Bitcoins And Blockchains, What Else Does The Future Hold?

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Bitcoins And Blockchains, What Else Does The Future Hold?

by admin - 4 min read

by admin

Five dollars’ worth of bitcoins purchased in 2008 would be worth about $4.4 million today. The digital currency has proven to be one of the most outrageous investments in recent history.

In 2010, an early adopter of the digital dollars decoded to splurge on some takeaway. "I'll pay 10, 000 bitcoins for a couple of pizzas….like maybe 2 large ones so I have some left over for the next day," posted “lazlo” on May 18, 2010. "I like having left over pizza to nibble on later."

It took Lazlo four days to find someone to take him up on his deal, the hankering for a late-night snack eventually ended up costing $21.7 million.

Back in 2010, 10,000 Bitcoins was only worth about $.003. Let the haters chew on that for a while.

Seven years later, there are Bitcoin ATMS, vending machines and Japanese parliament is considering making Bitcoins legal tender in their country. Not bad for a something which was once a tool for criminals and geeks to conduct transactions online.

Blockchains - The Building Blocks of Bitcoins

Bitcoin enables online payments to be transferred instantly, directly and most importantly, without an intermediary. Still, the most revolutionary stuff is behind the scenes. Bitcoin’s exist on fine line between being private but still a matter of public record--and that’s all because of blockchains.

Blockchains are to Bitcoins as what satellite is to television, they’re the backend to a powerful platform for change.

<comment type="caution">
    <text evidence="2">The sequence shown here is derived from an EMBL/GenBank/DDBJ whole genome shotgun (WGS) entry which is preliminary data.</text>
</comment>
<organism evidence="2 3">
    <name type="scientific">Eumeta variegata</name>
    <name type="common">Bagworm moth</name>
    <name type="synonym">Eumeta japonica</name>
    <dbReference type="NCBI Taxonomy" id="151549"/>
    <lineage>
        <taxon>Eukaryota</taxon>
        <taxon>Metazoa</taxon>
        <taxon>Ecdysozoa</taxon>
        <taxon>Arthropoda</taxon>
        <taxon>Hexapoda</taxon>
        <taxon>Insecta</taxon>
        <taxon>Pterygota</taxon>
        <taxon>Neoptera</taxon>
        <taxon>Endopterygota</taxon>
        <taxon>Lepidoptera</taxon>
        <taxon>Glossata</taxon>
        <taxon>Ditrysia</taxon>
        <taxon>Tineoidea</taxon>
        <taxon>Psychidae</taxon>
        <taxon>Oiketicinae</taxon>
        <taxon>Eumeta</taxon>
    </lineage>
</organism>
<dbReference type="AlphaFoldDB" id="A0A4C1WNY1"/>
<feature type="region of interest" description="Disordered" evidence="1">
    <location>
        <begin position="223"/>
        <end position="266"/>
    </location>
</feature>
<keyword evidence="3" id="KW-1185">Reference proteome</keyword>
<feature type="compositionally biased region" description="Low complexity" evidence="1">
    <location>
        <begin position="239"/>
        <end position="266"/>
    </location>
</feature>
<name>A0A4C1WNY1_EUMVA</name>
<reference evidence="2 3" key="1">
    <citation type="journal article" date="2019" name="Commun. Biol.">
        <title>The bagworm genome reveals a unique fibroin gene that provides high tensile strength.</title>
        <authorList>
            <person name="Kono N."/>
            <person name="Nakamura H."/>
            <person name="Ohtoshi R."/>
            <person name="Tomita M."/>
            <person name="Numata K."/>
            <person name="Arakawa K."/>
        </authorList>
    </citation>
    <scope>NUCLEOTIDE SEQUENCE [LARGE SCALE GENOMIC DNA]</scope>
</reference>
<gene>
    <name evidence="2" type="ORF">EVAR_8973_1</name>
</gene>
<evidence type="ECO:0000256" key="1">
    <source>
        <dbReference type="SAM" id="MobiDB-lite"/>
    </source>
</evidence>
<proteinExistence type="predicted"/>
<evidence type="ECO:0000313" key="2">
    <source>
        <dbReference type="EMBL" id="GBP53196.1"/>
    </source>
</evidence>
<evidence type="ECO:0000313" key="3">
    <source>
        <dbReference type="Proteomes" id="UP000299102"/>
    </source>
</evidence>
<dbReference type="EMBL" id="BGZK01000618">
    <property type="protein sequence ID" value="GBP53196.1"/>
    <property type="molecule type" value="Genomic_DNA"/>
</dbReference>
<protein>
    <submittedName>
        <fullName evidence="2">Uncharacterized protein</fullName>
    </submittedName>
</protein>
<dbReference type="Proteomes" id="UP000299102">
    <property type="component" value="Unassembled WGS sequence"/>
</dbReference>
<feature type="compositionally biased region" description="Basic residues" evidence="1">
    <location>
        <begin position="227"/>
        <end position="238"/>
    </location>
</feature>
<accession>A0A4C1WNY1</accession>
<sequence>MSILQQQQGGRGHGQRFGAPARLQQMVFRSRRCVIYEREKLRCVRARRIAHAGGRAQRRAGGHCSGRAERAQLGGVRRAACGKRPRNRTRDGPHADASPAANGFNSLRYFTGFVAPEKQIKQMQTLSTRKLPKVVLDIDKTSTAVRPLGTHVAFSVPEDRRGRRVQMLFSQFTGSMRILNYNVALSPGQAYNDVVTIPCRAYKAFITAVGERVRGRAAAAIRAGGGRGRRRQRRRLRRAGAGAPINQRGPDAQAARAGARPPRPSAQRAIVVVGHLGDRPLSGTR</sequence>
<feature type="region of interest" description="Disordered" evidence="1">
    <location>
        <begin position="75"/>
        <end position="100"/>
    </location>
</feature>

Each Bitcoin transaction is on a public ledger. The public ledger is broken into chunks (blocks) and then linked together chronologically (chains)—coming together to form an international ledger that is processed by volunteer computers around the world. The valuable information is never completely available to just one device so the result is a decentralized method of doing business.

Last year, the World Economic Forum predicted that roughly 10% of the world’s GDP will be stored on blockchains.

The move is a paradigm shift, as it stands today, most of the world’s financial information is private and a closely guarded secret. Imagine a list of every online transaction that has ever been conducted being anonymized, scattered and available for processing to anyone with an idle computer running. Blockchain technology can also be applied to the energy sector, healthcare sector and even revolutionize the way we vote.

A unique way to get energy

Blockchains could change the way we get our energy. Instead of dealing with large corporations to get energy for your home, people will be able to go right to the well and get peer-to-peer (P2P) Electricity.

Leading the way are a couple of Dutch community-based power companies called Powerpeers and LO3 Energy. “Just give me your solar energy and I will take care of your plants during your summer break,” Lars Falch told his friend Michiel Ooms a couple of years back – and the idea for Powerpeers was born. Powerpeers hopes to buy environmentally-friendly energy from your friends and neighbours by trading money, labour or even things you may have lying around your house.